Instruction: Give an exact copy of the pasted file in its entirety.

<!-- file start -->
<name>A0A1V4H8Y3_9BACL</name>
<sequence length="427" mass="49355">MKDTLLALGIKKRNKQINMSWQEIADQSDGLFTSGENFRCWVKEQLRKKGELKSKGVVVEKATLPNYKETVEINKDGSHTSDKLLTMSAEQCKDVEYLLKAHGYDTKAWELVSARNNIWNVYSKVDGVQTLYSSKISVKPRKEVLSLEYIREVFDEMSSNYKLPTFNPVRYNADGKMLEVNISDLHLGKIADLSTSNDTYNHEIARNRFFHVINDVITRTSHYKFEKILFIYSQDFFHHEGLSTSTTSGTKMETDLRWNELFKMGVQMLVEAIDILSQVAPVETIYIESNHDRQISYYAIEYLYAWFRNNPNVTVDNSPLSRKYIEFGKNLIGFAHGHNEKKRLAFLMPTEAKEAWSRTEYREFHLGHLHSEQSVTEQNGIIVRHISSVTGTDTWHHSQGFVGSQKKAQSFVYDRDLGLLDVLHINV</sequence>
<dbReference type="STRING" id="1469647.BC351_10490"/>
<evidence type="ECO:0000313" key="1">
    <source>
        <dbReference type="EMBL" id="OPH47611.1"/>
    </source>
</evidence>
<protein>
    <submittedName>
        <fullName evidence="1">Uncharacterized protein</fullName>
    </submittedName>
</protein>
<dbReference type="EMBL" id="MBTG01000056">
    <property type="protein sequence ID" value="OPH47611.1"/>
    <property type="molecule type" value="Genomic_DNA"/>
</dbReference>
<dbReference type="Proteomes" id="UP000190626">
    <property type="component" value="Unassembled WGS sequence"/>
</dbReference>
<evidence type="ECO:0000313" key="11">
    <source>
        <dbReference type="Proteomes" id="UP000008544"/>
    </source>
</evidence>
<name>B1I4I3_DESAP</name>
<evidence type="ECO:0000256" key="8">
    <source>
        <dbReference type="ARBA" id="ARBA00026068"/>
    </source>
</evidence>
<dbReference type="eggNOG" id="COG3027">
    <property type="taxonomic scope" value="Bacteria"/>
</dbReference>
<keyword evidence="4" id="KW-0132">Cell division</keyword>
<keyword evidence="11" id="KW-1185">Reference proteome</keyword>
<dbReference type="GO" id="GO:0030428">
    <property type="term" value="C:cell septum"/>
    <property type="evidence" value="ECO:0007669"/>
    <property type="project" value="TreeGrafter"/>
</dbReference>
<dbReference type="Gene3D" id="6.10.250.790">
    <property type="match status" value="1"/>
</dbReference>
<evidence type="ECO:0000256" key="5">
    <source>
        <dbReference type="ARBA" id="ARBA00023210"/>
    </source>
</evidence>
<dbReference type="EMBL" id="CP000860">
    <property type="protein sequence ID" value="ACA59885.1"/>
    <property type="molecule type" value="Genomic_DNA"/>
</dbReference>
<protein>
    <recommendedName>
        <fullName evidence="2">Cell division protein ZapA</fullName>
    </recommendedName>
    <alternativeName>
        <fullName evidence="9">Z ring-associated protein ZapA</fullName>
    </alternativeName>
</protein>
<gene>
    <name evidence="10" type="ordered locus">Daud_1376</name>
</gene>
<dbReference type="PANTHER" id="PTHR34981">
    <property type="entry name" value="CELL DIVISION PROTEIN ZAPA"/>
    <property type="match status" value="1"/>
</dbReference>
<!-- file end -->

<name>A0A1V4H8Y3_9BACL</name>
<sequence length="427" mass="49355">MKDTLLALGIKKRNKQINMSWQEIADQSDGLFTSGENFRCWVKEQLRKKGELKSKGVVVEKATLPNYKETVEINKDGSHTSDKLLTMSAEQCKDVEYLLKAHGYDTKAWELVSARNNIWNVYSKVDGVQTLYSSKISVKPRKEVLSLEYIREVFDEMSSNYKLPTFNPVRYNADGKMLEVNISDLHLGKIADLSTSNDTYNHEIARNRFFHVINDVITRTSHYKFEKILFIYSQDFFHHEGLSTSTTSGTKMETDLRWNELFKMGVQMLVEAIDILSQVAPVETIYIESNHDRQISYYAIEYLYAWFRNNPNVTVDNSPLSRKYIEFGKNLIGFAHGHNEKKRLAFLMPTEAKEAWSRTEYREFHLGHLHSEQSVTEQNGIIVRHISSVTGTDTWHHSQGFVGSQKKAQSFVYDRDLGLLDVLHINV</sequence>
<dbReference type="STRING" id="1469647.BC351_10490"/>
<evidence type="ECO:0000313" key="1">
    <source>
        <dbReference type="EMBL" id="OPH47611.1"/>
    </source>
</evidence>
<protein>
    <submittedName>
        <fullName evidence="1">Uncharacterized protein</fullName>
    </submittedName>
</protein>
<dbReference type="EMBL" id="MBTG01000056">
    <property type="protein sequence ID" value="OPH47611.1"/>
    <property type="molecule type" value="Genomic_DNA"/>
</dbReference>
<dbReference type="Proteomes" id="UP000190626">
    <property type="component" value="Unassembled WGS sequence"/>
</dbReference>
<evidence type="ECO:0000313" key="11">
    <source>
        <dbReference type="Proteomes" id="UP000008544"/>
    </source>
</evidence>
<name>B1I4I3_DESAP</name>
<evidence type="ECO:0000256" key="8">
    <source>
        <dbReference type="ARBA" id="ARBA00026068"/>
    </source>
</evidence>
<dbReference type="eggNOG" id="COG3027">
    <property type="taxonomic scope" value="Bacteria"/>
</dbReference>
<keyword evidence="4" id="KW-0132">Cell division</keyword>
<keyword evidence="11" id="KW-1185">Reference proteome</keyword>
<dbReference type="GO" id="GO:0030428">
    <property type="term" value="C:cell septum"/>
    <property type="evidence" value="ECO:0007669"/>
    <property type="project" value="TreeGrafter"/>
</dbReference>
<dbReference type="Gene3D" id="6.10.250.790">
    <property type="match status" value="1"/>
</dbReference>
<evidence type="ECO:0000256" key="5">
    <source>
        <dbReference type="ARBA" id="ARBA00023210"/>
    </source>
</evidence>
<dbReference type="EMBL" id="CP000860">
    <property type="protein sequence ID" value="ACA59885.1"/>
    <property type="molecule type" value="Genomic_DNA"/>
</dbReference>
<protein>
    <recommendedName>
        <fullName evidence="2">Cell division protein ZapA</fullName>
    </recommendedName>
    <alternativeName>
        <fullName evidence="9">Z ring-associated protein ZapA</fullName>
    </alternativeName>
</protein>
<gene>
    <name evidence="10" type="ordered locus">Daud_1376</name>
</gene>
<dbReference type="PANTHER" id="PTHR34981">
    <property type="entry name" value="CELL DIVISION PROTEIN ZAPA"/>
    <property type="match status" value="1"/>
</dbReference>